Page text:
Being passed by someone almost twice my age in a triathlon always makes me smile. No, I’m lying. Not always. It makes me smile for the first hour or so. Then it starts to piss me off.

I’d need to put in some training before I catch up to these silver torpedoes.

I’m pretty sure I’m the very last person now.

Colleen, age 55.

Where did YOU come from, Colleen?

Now I’m definitely the last person.

Trish, age 57.

Ok. Now dead last. For sure.

For me, doing a triathlon is like driving against traffic. When I get out of the water, all the bikes are gone, and when I bring the bike back, everyone’s off running. Awesome. No fighting for space on the grass.

RUN

The only body parts aware of the fact that I’m running are my eyes (thankfully!) and arms (helpful!). The legs have no idea. They are still spinning bike pedals, bored. I have no feedback from my lower body at all. I glance down, checking (per km) pace.

6:00
5:30
4:30 Whoa, too fast.

Finally, six kilometers into the ten kilometer run, the legs wake up. They are fully aware now. And they don’t like it.

“What the hell?”, they complain.

“Come on, we are almost there!”, I shush.

“That’s a total bullshit sentence, and you know it!”

They are right. I know it.

“Shut up and work. I’ll give you beer”.

Legs seem intrigued, but not yet convinced.

“What kind of beer?”, they wonder.

“Cold kind”, I respond. “A craft brew. Something red.”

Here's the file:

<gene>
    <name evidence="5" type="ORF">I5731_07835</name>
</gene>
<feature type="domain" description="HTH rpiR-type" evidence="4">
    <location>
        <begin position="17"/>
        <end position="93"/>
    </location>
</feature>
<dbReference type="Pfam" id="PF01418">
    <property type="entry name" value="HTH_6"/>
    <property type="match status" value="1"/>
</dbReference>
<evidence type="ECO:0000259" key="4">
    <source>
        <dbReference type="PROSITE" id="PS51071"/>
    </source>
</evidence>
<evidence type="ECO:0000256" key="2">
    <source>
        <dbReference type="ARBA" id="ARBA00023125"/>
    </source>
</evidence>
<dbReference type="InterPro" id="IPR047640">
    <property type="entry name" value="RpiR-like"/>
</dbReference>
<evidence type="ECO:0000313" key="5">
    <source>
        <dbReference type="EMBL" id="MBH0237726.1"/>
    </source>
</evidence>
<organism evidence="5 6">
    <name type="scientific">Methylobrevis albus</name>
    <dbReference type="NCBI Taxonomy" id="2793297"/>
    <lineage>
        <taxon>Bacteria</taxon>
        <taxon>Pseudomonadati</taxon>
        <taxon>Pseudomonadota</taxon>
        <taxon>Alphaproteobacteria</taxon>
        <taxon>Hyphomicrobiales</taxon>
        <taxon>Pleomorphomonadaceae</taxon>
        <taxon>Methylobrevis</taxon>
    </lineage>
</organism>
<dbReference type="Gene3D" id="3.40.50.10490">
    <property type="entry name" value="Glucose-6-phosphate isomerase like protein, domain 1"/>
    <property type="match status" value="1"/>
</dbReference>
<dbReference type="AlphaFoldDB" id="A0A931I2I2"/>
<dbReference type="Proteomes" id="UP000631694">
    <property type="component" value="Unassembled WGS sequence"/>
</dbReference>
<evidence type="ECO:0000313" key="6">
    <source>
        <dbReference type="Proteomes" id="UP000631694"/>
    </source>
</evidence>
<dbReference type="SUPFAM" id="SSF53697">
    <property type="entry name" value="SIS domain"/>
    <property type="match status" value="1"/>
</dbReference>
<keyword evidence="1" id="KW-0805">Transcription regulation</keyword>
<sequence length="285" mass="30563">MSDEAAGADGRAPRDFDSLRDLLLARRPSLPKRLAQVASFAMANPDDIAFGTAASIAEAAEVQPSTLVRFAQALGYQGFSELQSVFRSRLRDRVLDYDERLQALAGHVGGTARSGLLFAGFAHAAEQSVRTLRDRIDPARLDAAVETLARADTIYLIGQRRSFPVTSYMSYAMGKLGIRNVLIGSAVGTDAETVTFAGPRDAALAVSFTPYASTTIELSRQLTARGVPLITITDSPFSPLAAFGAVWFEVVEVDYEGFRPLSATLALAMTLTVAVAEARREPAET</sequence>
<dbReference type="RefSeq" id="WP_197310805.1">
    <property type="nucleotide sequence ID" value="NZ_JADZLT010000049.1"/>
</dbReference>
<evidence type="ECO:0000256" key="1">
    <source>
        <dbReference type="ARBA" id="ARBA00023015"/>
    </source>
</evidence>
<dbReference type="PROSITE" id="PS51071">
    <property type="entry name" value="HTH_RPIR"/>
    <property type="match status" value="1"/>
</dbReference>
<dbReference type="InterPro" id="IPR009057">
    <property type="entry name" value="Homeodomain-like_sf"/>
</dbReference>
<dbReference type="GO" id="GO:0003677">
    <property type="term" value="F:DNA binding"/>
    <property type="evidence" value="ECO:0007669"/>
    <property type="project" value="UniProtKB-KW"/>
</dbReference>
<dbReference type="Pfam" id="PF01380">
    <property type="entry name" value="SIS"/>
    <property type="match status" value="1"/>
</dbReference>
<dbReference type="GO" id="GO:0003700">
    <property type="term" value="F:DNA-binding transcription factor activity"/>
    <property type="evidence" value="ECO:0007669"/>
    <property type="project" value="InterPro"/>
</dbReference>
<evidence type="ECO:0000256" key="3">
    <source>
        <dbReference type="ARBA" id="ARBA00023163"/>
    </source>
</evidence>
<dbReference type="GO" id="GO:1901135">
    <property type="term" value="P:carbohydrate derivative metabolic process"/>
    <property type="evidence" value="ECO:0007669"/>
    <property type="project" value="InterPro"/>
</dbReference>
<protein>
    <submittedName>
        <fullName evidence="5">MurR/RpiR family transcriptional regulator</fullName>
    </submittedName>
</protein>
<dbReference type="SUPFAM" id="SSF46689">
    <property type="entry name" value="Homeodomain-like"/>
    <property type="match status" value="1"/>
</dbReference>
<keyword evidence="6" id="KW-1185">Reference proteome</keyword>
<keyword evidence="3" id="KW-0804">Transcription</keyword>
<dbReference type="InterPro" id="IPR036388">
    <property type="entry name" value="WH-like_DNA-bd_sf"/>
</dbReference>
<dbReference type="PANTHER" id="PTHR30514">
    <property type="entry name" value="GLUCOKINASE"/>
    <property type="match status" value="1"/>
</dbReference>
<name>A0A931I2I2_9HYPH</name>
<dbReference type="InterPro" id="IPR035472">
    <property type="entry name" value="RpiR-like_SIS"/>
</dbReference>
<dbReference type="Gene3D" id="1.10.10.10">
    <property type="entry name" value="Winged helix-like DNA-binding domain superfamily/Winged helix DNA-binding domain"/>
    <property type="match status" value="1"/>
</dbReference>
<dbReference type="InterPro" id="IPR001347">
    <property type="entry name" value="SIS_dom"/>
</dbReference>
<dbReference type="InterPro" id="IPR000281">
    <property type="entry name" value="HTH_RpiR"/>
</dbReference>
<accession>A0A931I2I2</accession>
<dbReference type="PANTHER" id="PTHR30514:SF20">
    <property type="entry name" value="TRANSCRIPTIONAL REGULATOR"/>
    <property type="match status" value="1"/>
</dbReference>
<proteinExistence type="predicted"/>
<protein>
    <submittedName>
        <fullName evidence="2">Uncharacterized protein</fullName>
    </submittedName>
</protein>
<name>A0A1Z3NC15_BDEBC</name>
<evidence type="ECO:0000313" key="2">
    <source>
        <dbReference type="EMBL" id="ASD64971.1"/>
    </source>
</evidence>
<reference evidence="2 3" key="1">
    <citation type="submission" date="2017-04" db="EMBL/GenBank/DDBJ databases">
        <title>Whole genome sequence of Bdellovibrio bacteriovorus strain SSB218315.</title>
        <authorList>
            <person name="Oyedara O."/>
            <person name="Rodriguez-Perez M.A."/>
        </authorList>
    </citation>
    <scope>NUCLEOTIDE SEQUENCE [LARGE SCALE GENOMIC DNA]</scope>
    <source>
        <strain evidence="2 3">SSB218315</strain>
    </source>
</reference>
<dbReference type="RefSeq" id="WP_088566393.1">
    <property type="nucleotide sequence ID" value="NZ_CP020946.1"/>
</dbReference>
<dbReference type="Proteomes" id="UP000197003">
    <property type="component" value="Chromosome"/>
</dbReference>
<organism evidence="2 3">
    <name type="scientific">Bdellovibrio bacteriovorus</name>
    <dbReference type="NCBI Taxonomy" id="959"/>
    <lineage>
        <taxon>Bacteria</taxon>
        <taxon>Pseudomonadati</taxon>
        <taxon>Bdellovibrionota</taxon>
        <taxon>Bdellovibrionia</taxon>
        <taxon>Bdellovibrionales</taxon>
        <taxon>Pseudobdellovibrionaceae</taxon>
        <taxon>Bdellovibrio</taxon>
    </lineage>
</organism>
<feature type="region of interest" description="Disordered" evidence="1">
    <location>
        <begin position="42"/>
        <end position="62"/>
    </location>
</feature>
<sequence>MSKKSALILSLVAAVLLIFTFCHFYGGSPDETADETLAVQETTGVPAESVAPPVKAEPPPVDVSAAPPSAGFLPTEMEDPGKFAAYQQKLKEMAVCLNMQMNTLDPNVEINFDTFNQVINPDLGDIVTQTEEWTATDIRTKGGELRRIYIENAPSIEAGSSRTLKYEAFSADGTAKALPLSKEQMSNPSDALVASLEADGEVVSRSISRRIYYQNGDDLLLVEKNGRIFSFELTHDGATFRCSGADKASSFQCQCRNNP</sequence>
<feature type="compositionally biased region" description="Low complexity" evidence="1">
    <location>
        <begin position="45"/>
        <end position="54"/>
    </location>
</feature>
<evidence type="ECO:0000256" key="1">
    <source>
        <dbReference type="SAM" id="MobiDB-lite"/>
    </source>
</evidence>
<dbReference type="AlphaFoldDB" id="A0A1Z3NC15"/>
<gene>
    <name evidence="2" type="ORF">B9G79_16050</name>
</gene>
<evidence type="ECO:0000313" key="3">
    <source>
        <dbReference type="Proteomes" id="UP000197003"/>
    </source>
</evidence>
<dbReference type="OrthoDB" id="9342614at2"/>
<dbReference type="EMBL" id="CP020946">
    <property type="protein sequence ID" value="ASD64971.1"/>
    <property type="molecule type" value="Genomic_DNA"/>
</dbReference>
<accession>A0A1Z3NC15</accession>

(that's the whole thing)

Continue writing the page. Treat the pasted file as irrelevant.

“Fine”, they mumble and grudgingly oblige.

I pick up the pace in the last 500m, and sprint towards the finish, passing a woman in front of me. And that’s it.

Another bucket list item done!

I am an Olympic triathlon finisher.

I covered 51.5km of distance today, using my body (as well as a sheet of neoprene and two wheels). I swam for 1.5km, biked for 40km, and ran for 10km. In a row. As in… one after another. Without stopping.

That’s pretty impressive, if I say so myself.

That shit takes superpowers.

*Race Firsts:

  • my first Olympic triathlon
  • my longest solo bike ride
  • the first time I peed in a wet suit
  • the longest I have ever swam freestyle
  • first triathlon I used my Suunto Ambit2 [see distance/time here]

YOUR TURN: Do you remember your first triathlon? Your first 5k? Your first obstacle race? What are some of your memorable race firsts? 

Liked this post? Read about my first ultra marathon and how I’ve never run an easy race

Your favourite tri-baby,
SOLO

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Posted April 19, 2015